3) Yes, this is not a good idea. We use Epics as simple containers for related User Stories.
Once you separate out the dynamic design/discovery phase from the well-defined development phase (which is visualised on the Kanban board), then you will be better able to judge how big the team should be and which development/test/ops competencies are needed.
I hope you find this information useful.
For more musings on Agile see my blog http://www.softwaresuperglue.com/
Yes, having two or more teams working in sequence creates lag, this is part of a well-known phenomenon in the Theory of Constraints. If you are interested in knowing more about this, I highly recommend reading the The Goal by Eliyahu Goldratt.
Also, handovers between teams usually results in (large) batches of work being handed over, which exacerbates the lag problem. But regardless of whether testing is happening in-team or by a separate QA team, the only way to reduce lag is to work in smaller batches. Ideally we want the team working on one story at a time.
We have the same issue. The product team is managing design and QA work. The product owner is doing all design, the QAs all testing and test case writing. One of the 3 tends to be the bottleneck and work will back up. At the beginning of a large project it is the design, then it will be development, then as bugs emerge, it is the QA team.
The design work and test cases can be added as tasks and planned in sprints before the new features are to be developed. Sprints seem unable to accommodate when a QA team which is weeks behind. The developers did their work, the new feature is stuck mid-workflow and cannot be marked as resolved for the sprint. If the work is put back into the backlog by removing the sprint, the QA will have to hunt to find it. If the resolution is added to the middle of the workflow, the Jira will not be in a sprint for the QA team. This also causes developers to not be invested in resolving bugs and completing deployment.
I believe the answer is that this process is not Agile at all, so sprints are like a square peg in a round hole. But, we're asking if Jira can have something like two workflows and 2 different sprints for the two different teams? Or if Jira should automatically be created for testing in a new project to do this?
The best solution I've found is keeping the Kanban, but ensuring that the flow is quicker by having Jiras automatically assign to the correct users (via project role) when possible.
There are some good rules of thumb that I use when coaching the teams on good Kanban practice. One of these is that the tickets on the board represent the team’s work and what can be delivered by the team. In other words, it should not contain work that is the responsibility of people outside the team (and so cannot prioritise).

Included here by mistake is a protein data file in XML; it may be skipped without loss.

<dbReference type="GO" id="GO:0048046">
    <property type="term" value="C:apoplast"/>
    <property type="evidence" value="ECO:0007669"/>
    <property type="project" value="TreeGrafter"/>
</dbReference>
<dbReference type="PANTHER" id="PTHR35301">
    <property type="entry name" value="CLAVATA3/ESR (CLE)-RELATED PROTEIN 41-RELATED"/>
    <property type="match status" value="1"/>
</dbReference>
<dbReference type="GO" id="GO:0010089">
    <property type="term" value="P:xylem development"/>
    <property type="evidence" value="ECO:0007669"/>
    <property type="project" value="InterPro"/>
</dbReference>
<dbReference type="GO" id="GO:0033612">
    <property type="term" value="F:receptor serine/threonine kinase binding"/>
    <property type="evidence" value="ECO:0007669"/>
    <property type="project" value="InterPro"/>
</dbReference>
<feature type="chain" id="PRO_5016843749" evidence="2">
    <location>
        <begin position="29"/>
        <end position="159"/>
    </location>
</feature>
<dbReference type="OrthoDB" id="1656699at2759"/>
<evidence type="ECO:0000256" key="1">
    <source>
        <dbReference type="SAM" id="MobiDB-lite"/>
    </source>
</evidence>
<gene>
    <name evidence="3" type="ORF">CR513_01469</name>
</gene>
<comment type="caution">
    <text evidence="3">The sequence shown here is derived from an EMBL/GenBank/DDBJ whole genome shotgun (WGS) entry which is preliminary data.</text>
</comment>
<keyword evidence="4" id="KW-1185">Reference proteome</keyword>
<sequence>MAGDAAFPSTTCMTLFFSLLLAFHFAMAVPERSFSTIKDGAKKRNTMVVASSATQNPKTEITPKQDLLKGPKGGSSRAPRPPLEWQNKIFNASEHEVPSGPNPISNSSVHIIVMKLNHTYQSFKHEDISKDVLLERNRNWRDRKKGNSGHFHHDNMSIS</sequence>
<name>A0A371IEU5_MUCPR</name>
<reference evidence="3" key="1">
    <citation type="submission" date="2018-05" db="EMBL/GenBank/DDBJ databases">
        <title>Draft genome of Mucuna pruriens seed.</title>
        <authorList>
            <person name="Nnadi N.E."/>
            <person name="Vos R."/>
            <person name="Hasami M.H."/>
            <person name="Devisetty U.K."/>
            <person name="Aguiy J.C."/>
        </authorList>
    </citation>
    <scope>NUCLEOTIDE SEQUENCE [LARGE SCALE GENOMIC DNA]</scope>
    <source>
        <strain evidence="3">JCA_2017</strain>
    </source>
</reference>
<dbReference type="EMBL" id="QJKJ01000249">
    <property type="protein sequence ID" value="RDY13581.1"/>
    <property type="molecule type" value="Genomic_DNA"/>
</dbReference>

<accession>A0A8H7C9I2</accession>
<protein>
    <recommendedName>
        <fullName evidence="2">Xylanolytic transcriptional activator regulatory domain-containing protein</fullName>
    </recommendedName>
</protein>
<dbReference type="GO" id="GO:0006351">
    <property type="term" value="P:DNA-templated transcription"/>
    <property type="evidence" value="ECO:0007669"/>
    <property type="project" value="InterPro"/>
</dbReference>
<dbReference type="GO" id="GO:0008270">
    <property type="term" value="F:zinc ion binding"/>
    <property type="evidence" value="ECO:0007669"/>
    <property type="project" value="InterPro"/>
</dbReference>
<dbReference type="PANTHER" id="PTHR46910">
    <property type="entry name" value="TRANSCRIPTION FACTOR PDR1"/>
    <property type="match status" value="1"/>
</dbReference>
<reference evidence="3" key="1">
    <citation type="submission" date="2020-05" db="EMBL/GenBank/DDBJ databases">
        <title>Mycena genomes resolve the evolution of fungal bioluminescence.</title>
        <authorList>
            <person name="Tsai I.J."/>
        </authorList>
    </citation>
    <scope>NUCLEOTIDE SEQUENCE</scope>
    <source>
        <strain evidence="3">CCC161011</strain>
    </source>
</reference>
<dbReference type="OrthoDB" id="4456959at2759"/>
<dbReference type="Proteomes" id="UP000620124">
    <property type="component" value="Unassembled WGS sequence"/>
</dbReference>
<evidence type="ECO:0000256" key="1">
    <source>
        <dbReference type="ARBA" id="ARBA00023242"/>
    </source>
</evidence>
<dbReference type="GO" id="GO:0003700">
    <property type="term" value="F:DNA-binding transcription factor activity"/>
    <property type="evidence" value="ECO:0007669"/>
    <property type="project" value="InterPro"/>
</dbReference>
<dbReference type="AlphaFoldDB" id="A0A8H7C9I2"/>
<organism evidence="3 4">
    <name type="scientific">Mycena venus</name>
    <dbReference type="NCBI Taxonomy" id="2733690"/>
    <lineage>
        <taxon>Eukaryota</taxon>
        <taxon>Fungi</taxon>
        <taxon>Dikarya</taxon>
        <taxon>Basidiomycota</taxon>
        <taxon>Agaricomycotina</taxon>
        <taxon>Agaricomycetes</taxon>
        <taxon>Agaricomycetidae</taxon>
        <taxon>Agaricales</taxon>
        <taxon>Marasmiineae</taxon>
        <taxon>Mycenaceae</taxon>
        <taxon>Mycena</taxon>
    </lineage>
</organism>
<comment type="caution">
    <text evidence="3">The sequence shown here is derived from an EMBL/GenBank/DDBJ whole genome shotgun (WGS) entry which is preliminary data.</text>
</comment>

Here is a possible solution:
Since the design and QA work is done by different teams, then having separate tickets for this work makes sense (but the handover problem remains). To hold it all together, the tickets should be grouped using Epics. Put the Epics on a separate Kanban board, these can have a status/column per team (design, development, testing), creating a macro flow of work across the teams.
Each team can then have their own Kanban board for their tickets in the Epic. I recommend a common workflow if possible where some states can be specific per team, and configure the Kanban board to only use those states that are relevant to a specific team. (The alternative is creating dedicated workflows, which would also mean creating dedicated issue types, which I don't recommend.)
Since you are using the same project for both teams, you will need to filter tickets for each Kanban board in some way in order to exclude the other team's tickets from your backlog. Either use labels or a dedicated field for this and configure the Kanban filter accordingly.
With this setup, each team can create a sprint and move their tickets to Done, and so reach their sprint goal. But both teams can use the Epic Kanban as a common view of the combined progress to see which Epics are stuck in design or testing.
If bugs are found, then they can be added to the Epic and so the Epic will remain in testing until all tickets are resolved. In other words, the Epic Kanban board creates common cause, since it will be visible that it is the developers will be the ones blocking the Epic if they don't fix the bugs.